Conductor Wilkins brings big dreams to Boston Symphony youth and family concerts

Posted on: December 5, 2011

In Sunday’s (12/4) Boston Globe, Akilah Johnson writes, “Standing in the Hayes School of Music’s auditorium in Roxbury, maestro Thomas Wilkins is having what he calls a poetic moment. The Boston Symphony Orchestra’s youth and family concerts conductor is imparting life lessons and musical instruction to 250 middle-schoolers growing up in circumstances similar to his own and in the city where he received his formal maestro education. But during the conversation, Wilkins doesn’t talk much about his accomplishments, such as being the first African-American in the BSO’s 131-year history to hold a conducting position with the symphony. Instead, he talks about hope. He talks about dreams. ‘Wishing without working only leads to disappointment,’ he says. ‘I want you to know yourself. I want you to know what you’re built for.’ Growing up in a housing project in Norfolk, Va., Wilkins picked his career when he was a third-grade student, awe-struck by the sound of ‘The Star Spangled Banner’ performed in an orchestra’s voice. … Now that he’s one of the few African-American conductors leading a major orchestra, Wilkins, who is the music director of the Omaha Symphony and principal guest conductor of the Hollywood Bowl Orchestra, wants to see the ranks of classical musicians grow more culturally diverse.”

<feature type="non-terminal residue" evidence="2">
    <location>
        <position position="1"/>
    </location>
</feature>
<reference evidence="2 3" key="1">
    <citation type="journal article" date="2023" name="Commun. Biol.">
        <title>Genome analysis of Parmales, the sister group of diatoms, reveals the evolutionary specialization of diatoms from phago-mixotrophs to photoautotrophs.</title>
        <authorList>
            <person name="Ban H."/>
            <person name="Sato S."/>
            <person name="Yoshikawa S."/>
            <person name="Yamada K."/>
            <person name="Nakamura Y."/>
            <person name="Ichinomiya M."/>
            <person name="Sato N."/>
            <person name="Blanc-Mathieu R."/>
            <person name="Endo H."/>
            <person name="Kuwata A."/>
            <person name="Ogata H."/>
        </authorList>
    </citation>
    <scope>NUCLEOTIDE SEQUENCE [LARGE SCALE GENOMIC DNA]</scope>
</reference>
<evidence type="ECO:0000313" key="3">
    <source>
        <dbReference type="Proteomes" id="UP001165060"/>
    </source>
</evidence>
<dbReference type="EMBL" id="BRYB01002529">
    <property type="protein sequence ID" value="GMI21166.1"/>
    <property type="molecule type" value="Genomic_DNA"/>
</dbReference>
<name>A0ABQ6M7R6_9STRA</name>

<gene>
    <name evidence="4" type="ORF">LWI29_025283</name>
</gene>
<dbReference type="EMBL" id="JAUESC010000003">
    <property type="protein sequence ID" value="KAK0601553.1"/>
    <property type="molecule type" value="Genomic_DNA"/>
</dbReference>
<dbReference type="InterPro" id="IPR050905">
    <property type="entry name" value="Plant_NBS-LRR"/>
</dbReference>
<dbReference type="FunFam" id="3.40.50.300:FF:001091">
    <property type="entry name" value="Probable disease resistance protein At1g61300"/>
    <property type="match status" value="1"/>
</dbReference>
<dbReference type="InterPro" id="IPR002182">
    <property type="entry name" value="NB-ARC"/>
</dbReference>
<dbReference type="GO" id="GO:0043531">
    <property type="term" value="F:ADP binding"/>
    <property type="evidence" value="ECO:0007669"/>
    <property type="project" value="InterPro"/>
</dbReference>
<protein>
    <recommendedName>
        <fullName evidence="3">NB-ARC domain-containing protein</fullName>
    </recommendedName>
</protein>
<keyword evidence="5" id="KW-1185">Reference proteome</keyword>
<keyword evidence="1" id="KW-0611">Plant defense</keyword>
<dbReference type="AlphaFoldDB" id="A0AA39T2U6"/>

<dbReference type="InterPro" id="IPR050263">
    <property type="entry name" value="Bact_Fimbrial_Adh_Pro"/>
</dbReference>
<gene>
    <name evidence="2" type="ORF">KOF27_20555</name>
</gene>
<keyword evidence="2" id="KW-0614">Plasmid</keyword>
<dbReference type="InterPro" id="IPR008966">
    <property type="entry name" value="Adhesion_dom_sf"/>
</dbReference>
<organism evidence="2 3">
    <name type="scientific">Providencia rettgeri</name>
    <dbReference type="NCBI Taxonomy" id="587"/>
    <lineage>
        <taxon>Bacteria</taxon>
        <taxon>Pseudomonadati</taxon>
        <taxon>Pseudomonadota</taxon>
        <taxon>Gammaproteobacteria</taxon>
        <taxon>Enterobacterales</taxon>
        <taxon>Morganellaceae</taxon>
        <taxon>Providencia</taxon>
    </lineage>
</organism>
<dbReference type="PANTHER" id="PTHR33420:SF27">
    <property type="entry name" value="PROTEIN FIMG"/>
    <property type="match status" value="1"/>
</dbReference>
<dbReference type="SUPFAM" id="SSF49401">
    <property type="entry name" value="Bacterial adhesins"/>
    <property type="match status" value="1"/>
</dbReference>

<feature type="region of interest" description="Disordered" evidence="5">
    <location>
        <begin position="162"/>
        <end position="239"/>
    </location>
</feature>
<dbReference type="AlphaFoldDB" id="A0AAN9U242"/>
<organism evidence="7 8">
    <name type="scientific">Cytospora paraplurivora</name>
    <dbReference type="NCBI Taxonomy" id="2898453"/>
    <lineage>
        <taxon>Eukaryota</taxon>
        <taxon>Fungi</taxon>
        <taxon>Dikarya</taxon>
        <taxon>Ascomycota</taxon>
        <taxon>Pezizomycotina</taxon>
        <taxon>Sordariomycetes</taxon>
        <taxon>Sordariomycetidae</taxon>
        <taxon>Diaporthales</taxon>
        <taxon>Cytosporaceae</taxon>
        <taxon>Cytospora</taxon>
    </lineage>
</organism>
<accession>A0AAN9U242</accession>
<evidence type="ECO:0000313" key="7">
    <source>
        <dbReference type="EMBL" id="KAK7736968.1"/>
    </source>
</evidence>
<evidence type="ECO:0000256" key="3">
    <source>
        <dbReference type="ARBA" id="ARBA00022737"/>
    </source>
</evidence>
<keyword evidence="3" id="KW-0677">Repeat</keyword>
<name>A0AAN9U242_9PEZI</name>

Posted December 5, 2011